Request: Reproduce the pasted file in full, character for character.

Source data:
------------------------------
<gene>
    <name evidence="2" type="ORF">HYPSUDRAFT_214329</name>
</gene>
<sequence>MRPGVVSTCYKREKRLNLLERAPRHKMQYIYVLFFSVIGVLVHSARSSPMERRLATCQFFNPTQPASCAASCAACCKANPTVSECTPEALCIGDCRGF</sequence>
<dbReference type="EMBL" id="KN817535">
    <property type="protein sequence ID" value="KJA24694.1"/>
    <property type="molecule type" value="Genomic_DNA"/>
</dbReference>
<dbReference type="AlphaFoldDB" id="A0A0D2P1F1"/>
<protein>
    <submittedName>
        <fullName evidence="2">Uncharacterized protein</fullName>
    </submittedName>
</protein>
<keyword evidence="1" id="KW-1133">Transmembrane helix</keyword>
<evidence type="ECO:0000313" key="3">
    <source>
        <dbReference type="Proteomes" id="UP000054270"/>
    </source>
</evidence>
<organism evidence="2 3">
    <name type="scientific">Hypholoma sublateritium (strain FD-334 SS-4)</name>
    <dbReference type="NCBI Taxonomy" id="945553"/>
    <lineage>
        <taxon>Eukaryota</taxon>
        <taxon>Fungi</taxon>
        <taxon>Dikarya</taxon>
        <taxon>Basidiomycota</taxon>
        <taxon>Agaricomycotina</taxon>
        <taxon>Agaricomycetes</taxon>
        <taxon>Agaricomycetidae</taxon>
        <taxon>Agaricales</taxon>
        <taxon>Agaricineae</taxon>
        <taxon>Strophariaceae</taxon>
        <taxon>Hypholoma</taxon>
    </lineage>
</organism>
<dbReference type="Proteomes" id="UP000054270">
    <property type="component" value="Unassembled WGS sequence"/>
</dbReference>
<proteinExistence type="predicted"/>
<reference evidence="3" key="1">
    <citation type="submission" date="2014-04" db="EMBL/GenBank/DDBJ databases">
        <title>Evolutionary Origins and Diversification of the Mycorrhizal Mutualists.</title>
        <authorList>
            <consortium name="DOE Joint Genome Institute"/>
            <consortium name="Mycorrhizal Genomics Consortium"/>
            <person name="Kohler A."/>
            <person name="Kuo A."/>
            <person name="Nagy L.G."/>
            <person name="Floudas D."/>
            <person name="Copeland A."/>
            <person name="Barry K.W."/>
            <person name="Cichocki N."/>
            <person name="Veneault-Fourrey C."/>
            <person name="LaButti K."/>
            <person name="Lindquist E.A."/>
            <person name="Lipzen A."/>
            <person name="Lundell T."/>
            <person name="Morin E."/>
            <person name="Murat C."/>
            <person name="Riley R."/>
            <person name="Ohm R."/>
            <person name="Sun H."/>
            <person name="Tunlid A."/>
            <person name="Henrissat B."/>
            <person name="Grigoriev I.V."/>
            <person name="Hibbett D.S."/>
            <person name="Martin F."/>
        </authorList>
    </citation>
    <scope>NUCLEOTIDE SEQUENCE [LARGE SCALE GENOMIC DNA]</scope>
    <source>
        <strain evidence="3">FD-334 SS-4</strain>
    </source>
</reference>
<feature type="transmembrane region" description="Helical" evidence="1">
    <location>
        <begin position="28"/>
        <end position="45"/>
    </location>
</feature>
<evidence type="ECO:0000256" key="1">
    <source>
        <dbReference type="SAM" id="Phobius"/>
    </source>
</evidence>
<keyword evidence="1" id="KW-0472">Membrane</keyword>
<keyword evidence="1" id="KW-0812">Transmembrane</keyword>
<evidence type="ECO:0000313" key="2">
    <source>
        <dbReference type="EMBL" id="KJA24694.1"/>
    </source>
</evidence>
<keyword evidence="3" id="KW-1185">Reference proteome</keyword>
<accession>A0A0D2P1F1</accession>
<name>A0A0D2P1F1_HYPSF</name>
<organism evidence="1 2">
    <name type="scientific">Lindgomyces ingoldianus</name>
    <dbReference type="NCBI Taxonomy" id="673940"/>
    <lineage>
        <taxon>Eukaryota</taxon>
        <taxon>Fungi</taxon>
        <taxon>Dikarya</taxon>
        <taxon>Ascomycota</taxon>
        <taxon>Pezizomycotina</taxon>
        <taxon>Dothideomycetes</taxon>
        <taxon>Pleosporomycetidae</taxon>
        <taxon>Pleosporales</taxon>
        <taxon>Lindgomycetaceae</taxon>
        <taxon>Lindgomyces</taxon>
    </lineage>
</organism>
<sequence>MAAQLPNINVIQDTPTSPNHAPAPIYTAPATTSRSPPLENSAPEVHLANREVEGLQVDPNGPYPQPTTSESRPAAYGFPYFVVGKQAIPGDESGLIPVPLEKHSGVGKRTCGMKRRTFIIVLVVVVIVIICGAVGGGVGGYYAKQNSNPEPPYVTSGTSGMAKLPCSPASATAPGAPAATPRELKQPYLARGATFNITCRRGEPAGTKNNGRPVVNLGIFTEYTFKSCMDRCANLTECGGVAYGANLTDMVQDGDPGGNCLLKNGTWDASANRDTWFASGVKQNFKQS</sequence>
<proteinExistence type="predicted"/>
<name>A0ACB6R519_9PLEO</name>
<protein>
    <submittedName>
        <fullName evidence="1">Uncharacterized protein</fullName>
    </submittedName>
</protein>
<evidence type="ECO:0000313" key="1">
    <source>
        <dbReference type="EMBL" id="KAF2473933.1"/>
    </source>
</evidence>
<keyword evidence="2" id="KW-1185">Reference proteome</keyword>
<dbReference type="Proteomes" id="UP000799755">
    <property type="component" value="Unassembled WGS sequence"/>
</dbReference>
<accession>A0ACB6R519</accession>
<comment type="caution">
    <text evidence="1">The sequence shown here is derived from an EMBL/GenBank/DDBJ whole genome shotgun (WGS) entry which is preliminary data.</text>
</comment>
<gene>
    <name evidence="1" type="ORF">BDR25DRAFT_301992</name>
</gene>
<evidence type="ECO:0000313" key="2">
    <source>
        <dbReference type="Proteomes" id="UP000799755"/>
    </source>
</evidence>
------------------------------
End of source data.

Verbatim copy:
<gene>
    <name evidence="2" type="ORF">HYPSUDRAFT_214329</name>
</gene>
<sequence>MRPGVVSTCYKREKRLNLLERAPRHKMQYIYVLFFSVIGVLVHSARSSPMERRLATCQFFNPTQPASCAASCAACCKANPTVSECTPEALCIGDCRGF</sequence>
<dbReference type="EMBL" id="KN817535">
    <property type="protein sequence ID" value="KJA24694.1"/>
    <property type="molecule type" value="Genomic_DNA"/>
</dbReference>
<dbReference type="AlphaFoldDB" id="A0A0D2P1F1"/>
<protein>
    <submittedName>
        <fullName evidence="2">Uncharacterized protein</fullName>
    </submittedName>
</protein>
<keyword evidence="1" id="KW-1133">Transmembrane helix</keyword>
<evidence type="ECO:0000313" key="3">
    <source>
        <dbReference type="Proteomes" id="UP000054270"/>
    </source>
</evidence>
<organism evidence="2 3">
    <name type="scientific">Hypholoma sublateritium (strain FD-334 SS-4)</name>
    <dbReference type="NCBI Taxonomy" id="945553"/>
    <lineage>
        <taxon>Eukaryota</taxon>
        <taxon>Fungi</taxon>
        <taxon>Dikarya</taxon>
        <taxon>Basidiomycota</taxon>
        <taxon>Agaricomycotina</taxon>
        <taxon>Agaricomycetes</taxon>
        <taxon>Agaricomycetidae</taxon>
        <taxon>Agaricales</taxon>
        <taxon>Agaricineae</taxon>
        <taxon>Strophariaceae</taxon>
        <taxon>Hypholoma</taxon>
    </lineage>
</organism>
<dbReference type="Proteomes" id="UP000054270">
    <property type="component" value="Unassembled WGS sequence"/>
</dbReference>
<proteinExistence type="predicted"/>
<reference evidence="3" key="1">
    <citation type="submission" date="2014-04" db="EMBL/GenBank/DDBJ databases">
        <title>Evolutionary Origins and Diversification of the Mycorrhizal Mutualists.</title>
        <authorList>
            <consortium name="DOE Joint Genome Institute"/>
            <consortium name="Mycorrhizal Genomics Consortium"/>
            <person name="Kohler A."/>
            <person name="Kuo A."/>
            <person name="Nagy L.G."/>
            <person name="Floudas D."/>
            <person name="Copeland A."/>
            <person name="Barry K.W."/>
            <person name="Cichocki N."/>
            <person name="Veneault-Fourrey C."/>
            <person name="LaButti K."/>
            <person name="Lindquist E.A."/>
            <person name="Lipzen A."/>
            <person name="Lundell T."/>
            <person name="Morin E."/>
            <person name="Murat C."/>
            <person name="Riley R."/>
            <person name="Ohm R."/>
            <person name="Sun H."/>
            <person name="Tunlid A."/>
            <person name="Henrissat B."/>
            <person name="Grigoriev I.V."/>
            <person name="Hibbett D.S."/>
            <person name="Martin F."/>
        </authorList>
    </citation>
    <scope>NUCLEOTIDE SEQUENCE [LARGE SCALE GENOMIC DNA]</scope>
    <source>
        <strain evidence="3">FD-334 SS-4</strain>
    </source>
</reference>
<feature type="transmembrane region" description="Helical" evidence="1">
    <location>
        <begin position="28"/>
        <end position="45"/>
    </location>
</feature>
<evidence type="ECO:0000256" key="1">
    <source>
        <dbReference type="SAM" id="Phobius"/>
    </source>
</evidence>
<keyword evidence="1" id="KW-0472">Membrane</keyword>
<keyword evidence="1" id="KW-0812">Transmembrane</keyword>
<evidence type="ECO:0000313" key="2">
    <source>
        <dbReference type="EMBL" id="KJA24694.1"/>
    </source>
</evidence>
<keyword evidence="3" id="KW-1185">Reference proteome</keyword>
<accession>A0A0D2P1F1</accession>
<name>A0A0D2P1F1_HYPSF</name>
<organism evidence="1 2">
    <name type="scientific">Lindgomyces ingoldianus</name>
    <dbReference type="NCBI Taxonomy" id="673940"/>
    <lineage>
        <taxon>Eukaryota</taxon>
        <taxon>Fungi</taxon>
        <taxon>Dikarya</taxon>
        <taxon>Ascomycota</taxon>
        <taxon>Pezizomycotina</taxon>
        <taxon>Dothideomycetes</taxon>
        <taxon>Pleosporomycetidae</taxon>
        <taxon>Pleosporales</taxon>
        <taxon>Lindgomycetaceae</taxon>
        <taxon>Lindgomyces</taxon>
    </lineage>
</organism>
<sequence>MAAQLPNINVIQDTPTSPNHAPAPIYTAPATTSRSPPLENSAPEVHLANREVEGLQVDPNGPYPQPTTSESRPAAYGFPYFVVGKQAIPGDESGLIPVPLEKHSGVGKRTCGMKRRTFIIVLVVVVIVIICGAVGGGVGGYYAKQNSNPEPPYVTSGTSGMAKLPCSPASATAPGAPAATPRELKQPYLARGATFNITCRRGEPAGTKNNGRPVVNLGIFTEYTFKSCMDRCANLTECGGVAYGANLTDMVQDGDPGGNCLLKNGTWDASANRDTWFASGVKQNFKQS</sequence>
<proteinExistence type="predicted"/>
<name>A0ACB6R519_9PLEO</name>
<protein>
    <submittedName>
        <fullName evidence="1">Uncharacterized protein</fullName>
    </submittedName>
</protein>
<evidence type="ECO:0000313" key="1">
    <source>
        <dbReference type="EMBL" id="KAF2473933.1"/>
    </source>
</evidence>
<keyword evidence="2" id="KW-1185">Reference proteome</keyword>
<dbReference type="Proteomes" id="UP000799755">
    <property type="component" value="Unassembled WGS sequence"/>
</dbReference>
<accession>A0ACB6R519</accession>
<comment type="caution">
    <text evidence="1">The sequence shown here is derived from an EMBL/GenBank/DDBJ whole genome shotgun (WGS) entry which is preliminary data.</text>
</comment>
<gene>
    <name evidence="1" type="ORF">BDR25DRAFT_301992</name>
</gene>
<evidence type="ECO:0000313" key="2">
    <source>
        <dbReference type="Proteomes" id="UP000799755"/>
    </source>
</evidence>